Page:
One of the biggest advantages to the Aristocrat is its incredible durability, able to survive virtually every one of the most powerful removal spells in the format, as well as able to fight favorably with Restoration Angel. Threaten-like effects such as the Conscripts and Mark of Mutiny usually result in the opposing player simply sacrificing their own Aristocrat rather than foolishly handing it over. As such, the effectively become some of the best single-target removal spells in the format. Considering the prevalence of Zombies and the fact that Bant Control will always be a deck, many Zombies players have moved this package to the maindeck.

    We are also beginning to see many more maindeck updates that provide BR Zombies a bit more game against the biggest deck in the field: itself. In San Antonio, one of the biggest innovations to the Zombies deck was the addition of Vampire Nighthawk to the sideboard. An absolute all-star in the mirror match, Nighthawk also provides some much needed lifegain in the matchup against GW Humans as well. Combined with Knight of Infamy, the Nighthawk can absolutely steal games in aggressive matchups. In San Antonio, Champion Tyler Lytle was quoted as saying that the main reason that he won many of his mirror matches was the fact that he had more Nighthawks than his opponents. Here in Nagoya, we're beginning to see these sideboarded Nighthawks make their way into players's maindecks. With the abundance of BR Zombies expected in the field, having a maindeck advantage is incredibly important.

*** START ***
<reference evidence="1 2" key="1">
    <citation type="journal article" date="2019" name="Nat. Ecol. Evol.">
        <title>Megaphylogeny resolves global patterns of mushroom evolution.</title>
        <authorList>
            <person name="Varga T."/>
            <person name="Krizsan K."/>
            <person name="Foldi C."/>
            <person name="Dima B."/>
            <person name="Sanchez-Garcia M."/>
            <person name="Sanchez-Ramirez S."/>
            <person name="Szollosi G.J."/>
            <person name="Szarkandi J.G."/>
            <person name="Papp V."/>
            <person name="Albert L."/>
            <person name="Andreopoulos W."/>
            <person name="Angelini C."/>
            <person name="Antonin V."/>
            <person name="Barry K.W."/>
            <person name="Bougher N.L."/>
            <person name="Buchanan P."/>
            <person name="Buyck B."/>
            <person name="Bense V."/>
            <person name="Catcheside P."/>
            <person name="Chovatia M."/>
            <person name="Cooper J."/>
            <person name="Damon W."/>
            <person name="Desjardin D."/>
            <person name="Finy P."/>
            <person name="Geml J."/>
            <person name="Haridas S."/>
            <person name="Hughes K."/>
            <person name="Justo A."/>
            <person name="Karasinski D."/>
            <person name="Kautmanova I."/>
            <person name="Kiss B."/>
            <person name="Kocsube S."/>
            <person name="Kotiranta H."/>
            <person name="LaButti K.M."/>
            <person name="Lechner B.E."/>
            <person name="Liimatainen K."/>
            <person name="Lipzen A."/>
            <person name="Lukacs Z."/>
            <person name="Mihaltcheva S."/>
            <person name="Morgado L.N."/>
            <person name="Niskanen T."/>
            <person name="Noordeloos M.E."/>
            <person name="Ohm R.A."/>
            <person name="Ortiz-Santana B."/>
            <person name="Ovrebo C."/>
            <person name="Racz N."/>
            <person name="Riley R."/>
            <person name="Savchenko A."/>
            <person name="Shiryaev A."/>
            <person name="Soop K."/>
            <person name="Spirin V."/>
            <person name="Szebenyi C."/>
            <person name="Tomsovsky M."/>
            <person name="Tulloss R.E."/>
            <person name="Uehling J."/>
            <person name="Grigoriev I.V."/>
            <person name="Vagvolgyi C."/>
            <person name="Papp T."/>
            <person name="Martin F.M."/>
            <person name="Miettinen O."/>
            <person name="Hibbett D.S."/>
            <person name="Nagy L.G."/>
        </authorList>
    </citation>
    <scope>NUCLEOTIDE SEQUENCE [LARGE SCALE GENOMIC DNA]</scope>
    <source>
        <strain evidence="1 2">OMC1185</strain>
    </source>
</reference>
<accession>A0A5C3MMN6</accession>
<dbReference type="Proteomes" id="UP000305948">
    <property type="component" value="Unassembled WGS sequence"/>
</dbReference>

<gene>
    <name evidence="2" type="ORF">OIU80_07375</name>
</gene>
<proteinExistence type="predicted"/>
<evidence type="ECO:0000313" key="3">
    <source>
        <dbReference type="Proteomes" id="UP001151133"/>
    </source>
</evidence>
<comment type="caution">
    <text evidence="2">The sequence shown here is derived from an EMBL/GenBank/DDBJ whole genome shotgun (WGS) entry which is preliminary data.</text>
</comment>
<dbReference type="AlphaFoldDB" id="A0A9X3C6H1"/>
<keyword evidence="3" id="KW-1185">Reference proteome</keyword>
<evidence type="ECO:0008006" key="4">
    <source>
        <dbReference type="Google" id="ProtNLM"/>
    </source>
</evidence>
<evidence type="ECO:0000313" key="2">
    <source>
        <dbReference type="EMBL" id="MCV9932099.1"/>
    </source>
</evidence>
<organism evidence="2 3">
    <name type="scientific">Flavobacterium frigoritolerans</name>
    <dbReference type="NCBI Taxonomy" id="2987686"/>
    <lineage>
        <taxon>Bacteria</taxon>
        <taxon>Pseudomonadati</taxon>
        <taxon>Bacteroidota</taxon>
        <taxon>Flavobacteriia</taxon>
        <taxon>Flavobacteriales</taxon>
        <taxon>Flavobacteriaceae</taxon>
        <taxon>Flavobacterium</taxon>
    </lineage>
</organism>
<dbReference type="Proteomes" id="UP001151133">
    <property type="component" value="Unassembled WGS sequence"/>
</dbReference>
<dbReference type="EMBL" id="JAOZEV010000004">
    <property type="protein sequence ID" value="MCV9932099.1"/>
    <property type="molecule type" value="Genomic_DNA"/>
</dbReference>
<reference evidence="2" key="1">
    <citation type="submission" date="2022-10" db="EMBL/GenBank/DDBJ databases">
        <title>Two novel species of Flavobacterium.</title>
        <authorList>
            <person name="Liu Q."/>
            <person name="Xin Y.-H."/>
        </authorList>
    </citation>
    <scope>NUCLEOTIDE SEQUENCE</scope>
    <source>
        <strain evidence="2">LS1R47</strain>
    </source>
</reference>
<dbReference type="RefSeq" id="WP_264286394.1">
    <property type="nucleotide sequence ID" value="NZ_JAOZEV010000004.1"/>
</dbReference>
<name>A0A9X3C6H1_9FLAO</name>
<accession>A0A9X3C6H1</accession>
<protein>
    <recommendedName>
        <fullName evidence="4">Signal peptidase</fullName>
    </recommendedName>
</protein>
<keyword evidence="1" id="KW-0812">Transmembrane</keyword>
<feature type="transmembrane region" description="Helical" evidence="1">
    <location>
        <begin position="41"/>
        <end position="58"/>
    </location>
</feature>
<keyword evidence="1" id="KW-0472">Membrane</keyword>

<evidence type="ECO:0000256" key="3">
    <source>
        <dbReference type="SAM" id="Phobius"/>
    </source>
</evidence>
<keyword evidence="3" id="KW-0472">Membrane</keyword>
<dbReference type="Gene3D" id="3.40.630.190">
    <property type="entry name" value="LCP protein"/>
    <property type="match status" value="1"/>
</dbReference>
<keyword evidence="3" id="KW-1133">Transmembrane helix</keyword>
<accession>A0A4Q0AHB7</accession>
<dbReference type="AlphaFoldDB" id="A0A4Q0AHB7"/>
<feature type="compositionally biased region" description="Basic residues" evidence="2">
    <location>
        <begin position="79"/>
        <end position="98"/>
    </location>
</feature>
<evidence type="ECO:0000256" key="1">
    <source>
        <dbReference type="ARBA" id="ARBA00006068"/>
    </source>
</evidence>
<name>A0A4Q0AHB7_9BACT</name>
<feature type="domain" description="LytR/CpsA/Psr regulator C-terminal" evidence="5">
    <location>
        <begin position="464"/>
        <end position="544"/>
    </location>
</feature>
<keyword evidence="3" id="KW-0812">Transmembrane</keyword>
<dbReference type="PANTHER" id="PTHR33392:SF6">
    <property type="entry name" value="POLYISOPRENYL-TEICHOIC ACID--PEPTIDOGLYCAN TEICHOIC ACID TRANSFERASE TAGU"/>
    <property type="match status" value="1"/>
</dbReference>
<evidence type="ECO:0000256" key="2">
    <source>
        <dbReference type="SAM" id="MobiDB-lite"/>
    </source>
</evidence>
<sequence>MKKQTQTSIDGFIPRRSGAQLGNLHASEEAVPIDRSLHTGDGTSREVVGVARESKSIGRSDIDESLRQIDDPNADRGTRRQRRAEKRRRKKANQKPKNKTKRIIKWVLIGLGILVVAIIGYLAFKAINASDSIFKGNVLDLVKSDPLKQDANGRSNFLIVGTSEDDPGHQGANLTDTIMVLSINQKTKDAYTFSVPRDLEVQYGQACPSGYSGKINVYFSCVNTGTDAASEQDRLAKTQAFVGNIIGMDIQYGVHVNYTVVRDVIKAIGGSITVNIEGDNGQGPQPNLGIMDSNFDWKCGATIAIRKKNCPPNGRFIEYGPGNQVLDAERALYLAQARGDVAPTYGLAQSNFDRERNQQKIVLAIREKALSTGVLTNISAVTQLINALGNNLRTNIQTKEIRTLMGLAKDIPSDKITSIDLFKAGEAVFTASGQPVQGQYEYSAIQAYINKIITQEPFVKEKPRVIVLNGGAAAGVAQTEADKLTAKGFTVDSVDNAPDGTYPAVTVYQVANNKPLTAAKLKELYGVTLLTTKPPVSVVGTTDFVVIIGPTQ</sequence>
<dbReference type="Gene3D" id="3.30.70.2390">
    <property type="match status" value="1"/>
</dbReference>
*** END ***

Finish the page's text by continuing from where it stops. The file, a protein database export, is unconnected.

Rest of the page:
Another card that is just incredibly powerful in aggressive matches like the mirror is Olivia Voldaren. Four a mere four mana, you get a 3/3 flier that is capable of pinging off virtually half of the creatures in GW Humans and BR Zombies, including Aristocrat, and stealing those it can't outright kill. She gets big enough to attack through Restoration Angel, Thundermaw Hellkite, and virtually anything else opponents throw in the way. She's immune to Victim of Night, Ultimate Price, and Pillar of Flame, and often gets large enough to survive a Searing Spear. She's really, really good right now, and many players are clearing out a little space for her in their maindecks.